Ballroom & Latin Dance Classes

Foxtrot

The Slow Foxtrot is a favorite among many ballroom dancers...think about the smooth dancing of Fred and Ginger. Because of its smoothness, it is often referred to as the Rolls Royce of the standard dances. Once you learn the Foxtrot, you really feel like a dancer. (The quicker version of the Foxtrot developed into the Quickstep.)
Foxtrot Characteristics

A beautiful, romantic dance, the Foxtrot is composed of fairly simple walking steps and side steps. The dance combines slow steps, which use two beats of music, and quick steps, which use one beat of music. The footwork timing is usually "slow, quick, quick" or "slow, slow, quick, quick." The Foxtrot must be danced very smoothly, with no jerking of the body. Timing is also a very important component of the Foxtrot. As the Foxtrot is more challenging than other styles of dance, it is usually recommended to master the Waltz and Quickstep prior to attempting it.

Swing

Swing dance is a lively style of social dancing in which a dancer often lifts, spins and flips his or her partner. Considered both hip and cool, swing dancing is a favorite among social dancers of all ages. Swing Style: It's not difficult to spot swing dancers...look for the couple with the biggest smiles having the most fun. Swing dance is characterized by lots of swinging, flipping and throwing of dancers. It is a non-progressive dance style because it is mostly performed in one spot, it is a popular dance for a crowded dance floor. Swing is a quick, fast-paced dance. Couples hold hands as opposed to placing hands on the shoulders or around the waist, as ballroom dancers do. Swing dancing takes a little practice, but once you learn the steps, you may never want to stop swinging.

Swing Dances: The term "swing" refers to a variety of unique partner dances.
East Coast Swing: Seen often on club or tavern dance floors, this dance was influenced by the Foxtrot.
West Coast Swing: A slotted dance in which the follower travels back and forth along a rectangle, or slot.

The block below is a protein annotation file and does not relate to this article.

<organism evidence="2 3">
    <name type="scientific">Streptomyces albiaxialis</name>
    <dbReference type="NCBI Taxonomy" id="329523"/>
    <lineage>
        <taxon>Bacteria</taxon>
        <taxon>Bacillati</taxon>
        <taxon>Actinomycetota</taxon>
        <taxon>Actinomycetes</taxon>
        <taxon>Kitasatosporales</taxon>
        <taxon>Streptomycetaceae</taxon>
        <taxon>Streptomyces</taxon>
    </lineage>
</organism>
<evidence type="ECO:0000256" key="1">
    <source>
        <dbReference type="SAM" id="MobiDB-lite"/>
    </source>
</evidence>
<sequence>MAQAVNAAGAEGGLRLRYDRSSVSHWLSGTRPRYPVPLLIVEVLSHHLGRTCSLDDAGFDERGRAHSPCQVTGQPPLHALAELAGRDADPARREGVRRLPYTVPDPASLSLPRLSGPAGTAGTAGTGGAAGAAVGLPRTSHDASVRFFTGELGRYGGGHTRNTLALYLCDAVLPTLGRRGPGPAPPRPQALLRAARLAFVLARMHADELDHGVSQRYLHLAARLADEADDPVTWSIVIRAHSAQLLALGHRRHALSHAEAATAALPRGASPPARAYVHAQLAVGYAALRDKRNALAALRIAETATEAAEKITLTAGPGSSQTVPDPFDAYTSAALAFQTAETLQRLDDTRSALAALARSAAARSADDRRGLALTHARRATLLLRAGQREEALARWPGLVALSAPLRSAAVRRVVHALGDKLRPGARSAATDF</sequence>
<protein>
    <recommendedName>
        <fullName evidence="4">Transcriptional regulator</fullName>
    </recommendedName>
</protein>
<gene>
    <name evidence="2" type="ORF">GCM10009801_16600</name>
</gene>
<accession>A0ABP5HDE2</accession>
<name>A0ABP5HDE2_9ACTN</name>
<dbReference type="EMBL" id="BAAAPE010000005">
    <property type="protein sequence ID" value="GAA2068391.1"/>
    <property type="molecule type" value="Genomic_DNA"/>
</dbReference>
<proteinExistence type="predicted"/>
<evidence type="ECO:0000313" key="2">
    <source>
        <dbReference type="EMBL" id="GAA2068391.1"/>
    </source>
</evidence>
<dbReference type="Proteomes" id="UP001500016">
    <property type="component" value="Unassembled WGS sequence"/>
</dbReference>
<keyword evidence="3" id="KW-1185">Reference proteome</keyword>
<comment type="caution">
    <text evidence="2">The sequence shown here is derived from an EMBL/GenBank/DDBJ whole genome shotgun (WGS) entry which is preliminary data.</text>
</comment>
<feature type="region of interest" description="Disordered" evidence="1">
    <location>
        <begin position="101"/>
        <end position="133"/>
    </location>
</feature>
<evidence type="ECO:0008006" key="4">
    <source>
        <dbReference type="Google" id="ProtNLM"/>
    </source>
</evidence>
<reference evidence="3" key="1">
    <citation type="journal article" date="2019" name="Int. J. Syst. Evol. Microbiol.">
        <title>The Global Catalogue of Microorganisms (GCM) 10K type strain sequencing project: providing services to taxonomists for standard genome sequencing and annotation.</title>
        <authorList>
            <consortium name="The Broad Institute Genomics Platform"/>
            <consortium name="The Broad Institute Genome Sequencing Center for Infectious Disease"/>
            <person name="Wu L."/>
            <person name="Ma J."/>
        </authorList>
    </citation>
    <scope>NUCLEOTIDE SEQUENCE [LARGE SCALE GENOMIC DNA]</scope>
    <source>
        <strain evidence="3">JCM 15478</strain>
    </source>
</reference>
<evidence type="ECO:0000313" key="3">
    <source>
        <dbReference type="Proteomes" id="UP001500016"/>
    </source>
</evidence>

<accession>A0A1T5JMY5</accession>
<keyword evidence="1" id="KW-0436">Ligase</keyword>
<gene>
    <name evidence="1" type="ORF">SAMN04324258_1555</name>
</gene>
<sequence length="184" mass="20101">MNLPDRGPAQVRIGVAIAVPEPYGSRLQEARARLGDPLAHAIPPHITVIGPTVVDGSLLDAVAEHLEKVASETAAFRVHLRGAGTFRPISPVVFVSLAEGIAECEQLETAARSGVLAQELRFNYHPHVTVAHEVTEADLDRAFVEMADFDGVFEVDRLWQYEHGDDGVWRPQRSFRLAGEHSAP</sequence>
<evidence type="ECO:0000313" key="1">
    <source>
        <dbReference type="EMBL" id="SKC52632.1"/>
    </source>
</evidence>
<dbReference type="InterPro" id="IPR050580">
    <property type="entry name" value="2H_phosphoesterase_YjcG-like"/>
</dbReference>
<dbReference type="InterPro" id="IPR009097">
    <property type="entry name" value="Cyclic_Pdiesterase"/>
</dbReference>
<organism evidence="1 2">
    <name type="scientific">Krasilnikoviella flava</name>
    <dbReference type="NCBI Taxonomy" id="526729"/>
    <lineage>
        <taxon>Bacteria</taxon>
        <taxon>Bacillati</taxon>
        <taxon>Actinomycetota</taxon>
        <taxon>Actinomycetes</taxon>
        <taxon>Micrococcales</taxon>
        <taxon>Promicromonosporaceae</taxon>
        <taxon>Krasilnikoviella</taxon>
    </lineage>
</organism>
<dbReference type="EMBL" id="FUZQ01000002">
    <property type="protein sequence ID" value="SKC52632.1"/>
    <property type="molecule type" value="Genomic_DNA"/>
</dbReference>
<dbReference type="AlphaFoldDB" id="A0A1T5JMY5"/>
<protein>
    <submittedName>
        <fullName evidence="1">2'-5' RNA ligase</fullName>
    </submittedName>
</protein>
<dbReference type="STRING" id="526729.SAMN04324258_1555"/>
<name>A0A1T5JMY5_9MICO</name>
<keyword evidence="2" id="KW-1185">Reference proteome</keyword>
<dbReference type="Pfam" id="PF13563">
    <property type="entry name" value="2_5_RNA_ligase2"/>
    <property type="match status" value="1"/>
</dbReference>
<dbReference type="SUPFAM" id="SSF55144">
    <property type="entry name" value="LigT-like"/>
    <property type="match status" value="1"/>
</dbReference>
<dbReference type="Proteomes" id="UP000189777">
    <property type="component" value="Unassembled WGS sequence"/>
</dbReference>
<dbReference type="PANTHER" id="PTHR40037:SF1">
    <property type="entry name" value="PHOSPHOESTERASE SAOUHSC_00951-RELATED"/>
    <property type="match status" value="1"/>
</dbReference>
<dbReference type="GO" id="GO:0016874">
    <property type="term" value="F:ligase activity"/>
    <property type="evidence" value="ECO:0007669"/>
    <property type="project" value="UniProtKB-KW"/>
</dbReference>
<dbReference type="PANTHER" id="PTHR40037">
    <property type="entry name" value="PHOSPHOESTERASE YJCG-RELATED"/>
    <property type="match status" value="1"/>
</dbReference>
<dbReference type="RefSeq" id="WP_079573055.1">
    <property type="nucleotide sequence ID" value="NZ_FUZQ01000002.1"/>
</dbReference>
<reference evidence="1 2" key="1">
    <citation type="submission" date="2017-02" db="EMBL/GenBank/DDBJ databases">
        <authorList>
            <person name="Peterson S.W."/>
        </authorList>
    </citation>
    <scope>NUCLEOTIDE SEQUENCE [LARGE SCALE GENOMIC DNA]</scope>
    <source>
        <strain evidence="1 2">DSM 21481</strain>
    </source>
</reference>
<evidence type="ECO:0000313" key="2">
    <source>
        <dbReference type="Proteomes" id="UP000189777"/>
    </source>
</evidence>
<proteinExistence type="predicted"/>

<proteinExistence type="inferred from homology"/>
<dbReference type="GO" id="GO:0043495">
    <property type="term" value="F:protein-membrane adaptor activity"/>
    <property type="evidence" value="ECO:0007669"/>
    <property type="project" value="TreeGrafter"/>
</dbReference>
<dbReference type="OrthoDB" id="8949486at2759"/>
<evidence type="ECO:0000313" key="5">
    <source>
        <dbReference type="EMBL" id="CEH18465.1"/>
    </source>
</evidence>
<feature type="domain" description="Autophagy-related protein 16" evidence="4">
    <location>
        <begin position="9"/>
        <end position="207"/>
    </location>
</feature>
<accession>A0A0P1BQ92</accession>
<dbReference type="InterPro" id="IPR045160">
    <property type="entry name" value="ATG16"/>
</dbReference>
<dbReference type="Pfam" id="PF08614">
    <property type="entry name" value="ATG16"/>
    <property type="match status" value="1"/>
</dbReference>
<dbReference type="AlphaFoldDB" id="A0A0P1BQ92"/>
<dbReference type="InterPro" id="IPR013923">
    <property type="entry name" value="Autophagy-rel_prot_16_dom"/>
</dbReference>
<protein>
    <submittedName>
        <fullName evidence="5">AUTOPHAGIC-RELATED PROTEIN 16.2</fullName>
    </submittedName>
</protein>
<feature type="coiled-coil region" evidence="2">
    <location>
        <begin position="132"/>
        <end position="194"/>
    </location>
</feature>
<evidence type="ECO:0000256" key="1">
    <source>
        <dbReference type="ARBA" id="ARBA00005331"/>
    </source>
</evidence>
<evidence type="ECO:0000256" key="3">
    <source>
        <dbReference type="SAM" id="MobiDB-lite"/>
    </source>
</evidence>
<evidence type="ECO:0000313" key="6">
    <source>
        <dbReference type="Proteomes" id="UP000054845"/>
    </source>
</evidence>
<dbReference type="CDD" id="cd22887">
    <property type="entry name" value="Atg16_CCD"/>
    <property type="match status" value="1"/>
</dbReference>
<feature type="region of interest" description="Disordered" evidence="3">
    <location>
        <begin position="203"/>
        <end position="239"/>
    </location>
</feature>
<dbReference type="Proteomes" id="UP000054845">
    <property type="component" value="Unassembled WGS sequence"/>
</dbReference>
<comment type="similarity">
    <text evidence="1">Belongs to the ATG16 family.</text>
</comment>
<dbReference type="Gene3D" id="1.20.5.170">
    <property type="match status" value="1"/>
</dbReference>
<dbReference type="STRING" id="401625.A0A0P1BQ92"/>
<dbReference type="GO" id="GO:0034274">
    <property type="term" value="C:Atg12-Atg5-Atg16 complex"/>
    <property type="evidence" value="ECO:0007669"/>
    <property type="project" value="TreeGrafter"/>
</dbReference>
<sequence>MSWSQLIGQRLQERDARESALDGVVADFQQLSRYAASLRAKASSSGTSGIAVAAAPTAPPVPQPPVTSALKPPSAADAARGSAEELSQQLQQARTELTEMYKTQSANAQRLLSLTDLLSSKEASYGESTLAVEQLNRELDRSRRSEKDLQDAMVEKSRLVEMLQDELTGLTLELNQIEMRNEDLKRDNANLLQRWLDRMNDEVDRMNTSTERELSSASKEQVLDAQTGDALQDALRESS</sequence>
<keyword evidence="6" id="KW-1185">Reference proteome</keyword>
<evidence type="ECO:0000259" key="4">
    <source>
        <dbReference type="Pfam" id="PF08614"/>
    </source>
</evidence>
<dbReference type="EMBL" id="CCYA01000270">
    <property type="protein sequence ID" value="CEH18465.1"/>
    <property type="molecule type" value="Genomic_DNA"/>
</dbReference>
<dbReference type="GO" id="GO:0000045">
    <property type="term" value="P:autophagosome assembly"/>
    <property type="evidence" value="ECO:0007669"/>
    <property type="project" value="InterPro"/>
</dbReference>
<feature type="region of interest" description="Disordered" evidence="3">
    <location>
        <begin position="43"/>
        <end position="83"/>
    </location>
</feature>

Jitterbug: An umbrella term generally referring to swing dancing.
Jive: Jive is a fast-paced variation of the Jitterbug.

(adapted from About.com)

Paso Doble

Paso Doble, or Pasodoble, is a lively dance modeled after the drama of the Spanish bullfight. Paso doble actually means "two-step."
Paso Doble Characteristics

The Paso Doble is a theatrical Spanish dance. Traditionally, the man is characterized as the matador (bullfighter) and the lady as his cape in the drama of a Spanish bullfight. The dancers may choose to enact the role of the torero, picador, banderillero, bull, or Spanish dancer, and may change roles throughout the dance. Based on Flamenco dancing, the Paso Doble is both arrogant and passionate. The Paso Doble is performed more as a competition dance than as a social dance.
Paso Doble History

The Paso Doble originated in southern France and began gaining popularity in the United States in the 1930s. Because the dance developed in France, the steps of the Spanish Paso Doble actually have French names.

Quickstep

Much like a fast version of the Foxtrot, the Quickstep is a ballroom dance style composed of extremely quick stepping and syncopated feet rhythms in time to fast-paced music. Although difficult to master and perform, the Quickstep is lots of fun to watch.
Characteristics of Quickstep

Elegant, smooth and glamorous, Quickstep dancers are energetic while appearing extremely light on their feet. It should appear that the feet of the dancers barely touch the ground. Much like the Foxtrot, dancers should strive for elegance. Upper body posture must be straight and strong throughout each movement.
Quickstep Action

The Quickstep usually follows a 4/4 time pattern. The basic feel of the Quickstep is slow-quick-quick, slow-quick-quick, with "slow" taking beats one and two, and "quick-quick" taking beats three and four. Most of the "slow" steps are taken on the heel, while most "quick" steps are taken on the balls of the feet.

Viennese Waltz

The Viennese Waltz is the classic, original Waltz often featured in old films. The elegance and charm of the Viennese Waltz reminds us of glamorous balls in the palaces of Europe. A waltzing couple rotates around the floor, revolving gracefully around each other. The Viennese Waltz is a quick, rotating dance, much faster-paced than the classic, slow Waltz. This simplied social version is a beautiful, non-strenuous dance that dancers of all abilities can enjoy.
Viennese Waltz Characteristics

The Viennese Waltz is characterized by sweeping turns that move gracfully around the floor. This dance is known for its simple and elegant rotational movement.